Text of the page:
Reviewed by Craig Sisterson
A trip to Honolulu was Beth Sutherland's prize for winning a quiz contest. Soon after she comes back to her home on a New Zealand sheep farm she disappears suddenly. Her disappearance follows the discovery of a murder in the village. Inspector Wright, who has solved other mysteries no less perplexing in the heart of the New Zealand countryside, is soon on the spot.
Back in the early 1960s Ngaio Marsh was still going strong as one of the Queens of Crime Fiction, but she wasn't the only Kiwi women penning popular mystery tales. In fact two well-established authors, Mary Scott and Joyce West, teamed up and wrote five rural thrillers set in the New Zealand countryside.
Scott, then in her seventies, had written bestselling novels about life and romance in rural New Zealand that were translated into foreign languages (and were particularly popular in Germany), while West, then in her fifties, also wrote about farming life as well as being a children's author.
Both were rural women who loved and understood country life - who had farming and a love of animals in their bones - and that clearly comes through in this murder mystery.
NO RED HERRINGS is the fourth of five thrillers the pair wrote together, and its evocation of 1960s rural New Zealand is one of several things that makes it worth digging out (the book is out of print but can be found online or in secondhand bookstores). It was the first of the duo's crime novels that I've read, so I wasn't sure what to expect, but overall I really enjoyed the read. It is somewhat dated and old-fashioned, as you'd expect for a novel written and set in the early 1960s - and in farmland New Zealand, which really was the outskirts of the former British empire. Supposedly a land of milk and honey, but also of a hardscrabble life where people may struggle to make ends meet, even if surrounded by the kind of landscapes city folk and the urban poor could only dream of.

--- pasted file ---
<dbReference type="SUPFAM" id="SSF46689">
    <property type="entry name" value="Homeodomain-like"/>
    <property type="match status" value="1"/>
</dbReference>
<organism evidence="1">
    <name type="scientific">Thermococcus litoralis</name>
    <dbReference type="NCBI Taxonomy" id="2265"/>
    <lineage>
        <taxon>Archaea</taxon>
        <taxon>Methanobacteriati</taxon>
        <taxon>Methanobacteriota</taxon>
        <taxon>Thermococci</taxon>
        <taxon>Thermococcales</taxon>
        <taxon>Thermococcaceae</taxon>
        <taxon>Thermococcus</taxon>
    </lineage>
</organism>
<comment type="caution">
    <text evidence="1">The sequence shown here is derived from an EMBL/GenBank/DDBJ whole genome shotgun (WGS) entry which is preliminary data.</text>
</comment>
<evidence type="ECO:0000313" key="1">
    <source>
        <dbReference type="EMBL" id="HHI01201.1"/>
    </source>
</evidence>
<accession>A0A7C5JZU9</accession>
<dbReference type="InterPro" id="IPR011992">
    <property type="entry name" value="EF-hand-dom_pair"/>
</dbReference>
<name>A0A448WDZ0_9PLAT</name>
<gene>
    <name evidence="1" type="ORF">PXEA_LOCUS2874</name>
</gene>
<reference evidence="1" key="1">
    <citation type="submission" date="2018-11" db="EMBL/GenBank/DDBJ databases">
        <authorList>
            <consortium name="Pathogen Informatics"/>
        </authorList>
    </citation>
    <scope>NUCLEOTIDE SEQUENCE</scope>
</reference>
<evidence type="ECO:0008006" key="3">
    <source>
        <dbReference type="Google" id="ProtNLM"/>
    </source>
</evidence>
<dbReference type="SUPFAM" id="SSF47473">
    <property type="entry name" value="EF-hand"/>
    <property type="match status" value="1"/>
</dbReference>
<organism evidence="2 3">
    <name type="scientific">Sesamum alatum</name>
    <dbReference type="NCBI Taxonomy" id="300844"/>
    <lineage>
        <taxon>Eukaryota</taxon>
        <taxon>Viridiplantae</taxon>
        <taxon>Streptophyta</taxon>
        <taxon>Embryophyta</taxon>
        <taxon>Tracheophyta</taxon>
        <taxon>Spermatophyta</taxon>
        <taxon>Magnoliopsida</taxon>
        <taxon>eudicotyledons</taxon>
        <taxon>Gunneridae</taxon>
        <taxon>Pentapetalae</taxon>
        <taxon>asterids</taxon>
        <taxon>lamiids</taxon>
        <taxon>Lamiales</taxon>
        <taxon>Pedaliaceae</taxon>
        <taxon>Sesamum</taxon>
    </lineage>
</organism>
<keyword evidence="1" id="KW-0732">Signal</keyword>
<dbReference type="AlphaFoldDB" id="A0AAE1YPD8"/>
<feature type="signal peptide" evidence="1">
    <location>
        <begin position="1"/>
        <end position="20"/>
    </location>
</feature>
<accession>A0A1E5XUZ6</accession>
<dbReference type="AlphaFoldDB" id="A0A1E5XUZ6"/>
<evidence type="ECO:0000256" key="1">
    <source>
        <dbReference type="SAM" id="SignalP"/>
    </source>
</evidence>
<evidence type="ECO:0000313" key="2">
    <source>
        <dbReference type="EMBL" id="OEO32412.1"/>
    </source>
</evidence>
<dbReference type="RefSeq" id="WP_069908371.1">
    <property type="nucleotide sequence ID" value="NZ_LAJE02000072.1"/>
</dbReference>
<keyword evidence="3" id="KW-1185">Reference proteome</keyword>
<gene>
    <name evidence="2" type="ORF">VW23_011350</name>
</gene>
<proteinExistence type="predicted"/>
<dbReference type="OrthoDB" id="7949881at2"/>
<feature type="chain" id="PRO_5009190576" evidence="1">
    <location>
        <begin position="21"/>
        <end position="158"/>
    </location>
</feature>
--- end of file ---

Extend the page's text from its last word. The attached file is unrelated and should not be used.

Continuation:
Beth Sutherland is a young woman who loves horses and gets a chance at a trip of a lifetime when a quiz prize rests on equine knowledge. After she returns, things don't go so well, however, as she disappears while out on a horse ride. It's a double blow for the small community, as someone else has been murdered. Surely it must be outsiders who've committed these awful acts? Or worse, is it someone they know? Inspector Wright - who features in other Scott & West crime novels - arrives to conduct the police investigation, also calling in a private citizen he knows and trusts. An expert in horses, who has more than that to offer. But they're not the only two on the hunt for the criminals.
NO RED HERRINGS is a pleasant read that would be particularly enjoyed by fans of the old-fashioned 'cosy' crime novels. There are violent acts committed, but it's not a violent book. Scott & West excel in bringing the rural community to vivid life, from the day to day work to social occasions like country fairs and large group hunts. There's a variety of personalities, all of whom are given enough depth to not be caricatures of country folk. There's a little bit of humour, and things never get too dark, even as evil deeds occur. The mystery plotline itself isn't particularly twisty or outrageous, but the book unfolds at a lovely pace, and I thoroughly enjoyed the read.
I'll definitely be reading the others in the series. NO RED HERRINGS is a tale from another time, written in another time, and was very nice palate cleanser from the slicker, often more violent, modern crime novels that dominate my 'to be read' mountain. Worth reading.
Craig Sisterson is a lapsed lawyer who writes features for leading magazines and newspapers in several countries. He has interviewed more than 180 crime writers, discussed crime writing onstage at arts and literary festivals in Europe and Australasia, on national radio, has been a judge of the Ned Kelly Awards, and is the Judging Convenor of the Ngaio Marsh Awards. You can follow him on Twitter: @craigsisterson